Busting The Safe Haven Myth - Help Me Out Here Could Ya?

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Old School's Comment
member avatar

Okay, here's a quiz for the experienced drivers in this group. Recently in a thread about the HOS rules, someone mentioned using the "safe haven" rule. A rule that I have heard may folks mention, even a safety director at one of the companies I have worked for mentioned this rule. I'm sure most of you have heard of this rule that states it is allowable to violate your 14 or 70 hour clock to leave a shipper's property so that you can find a "safe haven" to park at, or something along those lines.

I am of the opinion that there is no such rule.

I have searched diligently, and have come up empty handed.

Can anyone help me out with this. Can you cite this rule from the "green book" - the FMCSA regulation book. I doubt most folks can even find the two words "safe" and "haven" put together in a sentence in that book. I found one incident where they are put together concerning parking explosives in the hazmat rules section.

I'm declaring this rule a total myth that is circulated among truck drivers like an old wive's tale that has taken on an authority all it's own.

Please, if you can prove me wrong will you please do so!

HAZMAT:

Hazardous Materials

Explosive, flammable, poisonous or otherwise potentially dangerous cargo. Large amounts of especially hazardous cargo are required to be placarded under HAZMAT regulations

Shipper:

The customer who is shipping the freight. This is where the driver will pick up a load and then deliver it to the receiver or consignee.

CSA:

Compliance, Safety, Accountability (CSA)

The CSA is a Federal Motor Carrier Safety Administration (FMCSA) initiative to improve large truck and bus safety and ultimately reduce crashes, injuries, and fatalities that are related to commercial motor vehicle

FMCSA:

Federal Motor Carrier Safety Administration

The FMCSA was established within the Department of Transportation on January 1, 2000. Their primary mission is to prevent commercial motor vehicle-related fatalities and injuries.

What Does The FMCSA Do?

  • Commercial Drivers' Licenses
  • Data and Analysis
  • Regulatory Compliance and Enforcement
  • Research and Technology
  • Safety Assistance
  • Support and Information Sharing

Fm:

Dispatcher, Fleet Manager, Driver Manager

The primary person a driver communicates with at his/her company. A dispatcher can play many roles, depending on the company's structure. Dispatchers may assign freight, file requests for home time, relay messages between the driver and management, inform customer service of any delays, change appointment times, and report information to the load planners.

HOS:

Hours Of Service

HOS refers to the logbook hours of service regulations.
Dave D. (Armyman)'s Comment
member avatar

There is a "safe haven"/off duty driving rule.

1) "Technically, YOU HAVE TO BE EMPTY.

2) If, through no fault of your own (like a traffic accident) you are delayed, BUT would have made it to a shipper or receiver, you can continue.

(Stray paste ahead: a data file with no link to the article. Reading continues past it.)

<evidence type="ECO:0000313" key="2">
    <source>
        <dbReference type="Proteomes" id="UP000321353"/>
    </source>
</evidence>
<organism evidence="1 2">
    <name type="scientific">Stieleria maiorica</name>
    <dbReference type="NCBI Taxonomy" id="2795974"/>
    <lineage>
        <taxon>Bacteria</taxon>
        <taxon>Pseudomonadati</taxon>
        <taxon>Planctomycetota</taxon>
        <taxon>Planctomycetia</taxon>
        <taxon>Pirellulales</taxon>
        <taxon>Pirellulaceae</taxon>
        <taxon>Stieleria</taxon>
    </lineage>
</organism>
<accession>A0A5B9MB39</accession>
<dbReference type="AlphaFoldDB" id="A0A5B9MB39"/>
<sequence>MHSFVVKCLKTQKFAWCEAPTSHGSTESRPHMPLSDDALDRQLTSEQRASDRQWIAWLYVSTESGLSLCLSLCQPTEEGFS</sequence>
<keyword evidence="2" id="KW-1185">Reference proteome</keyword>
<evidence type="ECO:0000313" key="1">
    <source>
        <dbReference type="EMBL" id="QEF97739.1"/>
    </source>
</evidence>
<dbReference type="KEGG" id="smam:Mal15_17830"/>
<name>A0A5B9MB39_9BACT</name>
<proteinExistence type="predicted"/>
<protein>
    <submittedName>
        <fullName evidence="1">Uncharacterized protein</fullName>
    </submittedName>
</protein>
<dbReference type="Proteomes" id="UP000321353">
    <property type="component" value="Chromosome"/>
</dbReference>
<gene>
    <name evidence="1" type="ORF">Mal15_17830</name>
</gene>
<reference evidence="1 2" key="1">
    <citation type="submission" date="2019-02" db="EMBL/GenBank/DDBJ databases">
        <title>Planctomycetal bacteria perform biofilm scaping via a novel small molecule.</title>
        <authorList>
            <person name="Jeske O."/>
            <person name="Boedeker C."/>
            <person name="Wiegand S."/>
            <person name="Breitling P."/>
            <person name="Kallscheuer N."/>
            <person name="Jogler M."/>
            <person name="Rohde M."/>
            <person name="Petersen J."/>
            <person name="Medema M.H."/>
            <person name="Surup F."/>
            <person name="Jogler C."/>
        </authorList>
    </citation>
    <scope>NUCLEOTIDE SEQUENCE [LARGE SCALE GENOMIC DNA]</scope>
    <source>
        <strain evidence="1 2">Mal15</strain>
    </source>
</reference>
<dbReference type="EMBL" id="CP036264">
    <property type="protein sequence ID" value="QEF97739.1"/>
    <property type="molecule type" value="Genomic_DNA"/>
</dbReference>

That's how I remember it. I have to look it up to give you the reg.

Dave

Shipper:

The customer who is shipping the freight. This is where the driver will pick up a load and then deliver it to the receiver or consignee.

Old School's Comment
member avatar

Dave, you are referring to "off duty" or "personal conveyance." That would be line five driving. I understand that rule, but it has nothing to do with a rule for finding a "safe haven."

Old School's Comment
member avatar

There is also a rule where if you get delayed, like you referenced, but once again it has nothing to do with a "safe haven."

Dave D. (Armyman)'s Comment
member avatar

Brett might have something similar...

Safe Haven/Adverse Conditions

Basically, "Adverse Conditions is in 395.1 of the FMSCA.

Under "Personal Conveyance"

http://m.truckinginfo.com/article/179629/when-can-driving-time-be-considered-off-duty-time

Dave

CDL:

Commercial Driver's License (CDL)

A CDL is required to drive any of the following vehicles:

  • Any combination of vehicles with a gross combined weight rating (GCWR) of 26,001 or more pounds, providing the gross vehicle weight rating (GVWR) of the vehicle being towed is in excess of 10,000 pounds.
  • Any single vehicle with a GVWR of 26,001 or more pounds, or any such vehicle towing another not in excess of 10,000 pounds.
  • Any vehicle, regardless of size, designed to transport 16 or more persons, including the driver.
  • Any vehicle required by federal regulations to be placarded while transporting hazardous materials.

Fm:

Dispatcher, Fleet Manager, Driver Manager

The primary person a driver communicates with at his/her company. A dispatcher can play many roles, depending on the company's structure. Dispatchers may assign freight, file requests for home time, relay messages between the driver and management, inform customer service of any delays, change appointment times, and report information to the load planners.
Daniel B.'s Comment
member avatar

There is a "safe haven"/off duty driving rule.

1) "Technically, YOU HAVE TO BE EMPTY.

2) If, through no fault of your own (like a traffic accident) you are delayed, BUT would have made it to a shipper or receiver, you can continue.

That's how I remember it. I have to look it up to give you the reg.

Dave

Off-Duty driving and safe haven rules are two completely different things.

Firstly, you can't use Off-Duty driving with no hours on your clock even if the shipper/receiver delays you. Thats called trip plan better. But obviously even with great trip planning you'll still get yourself into this situation.

And there's many more requirements for Off-Duty Driving that separate it from a Safe Haven rule.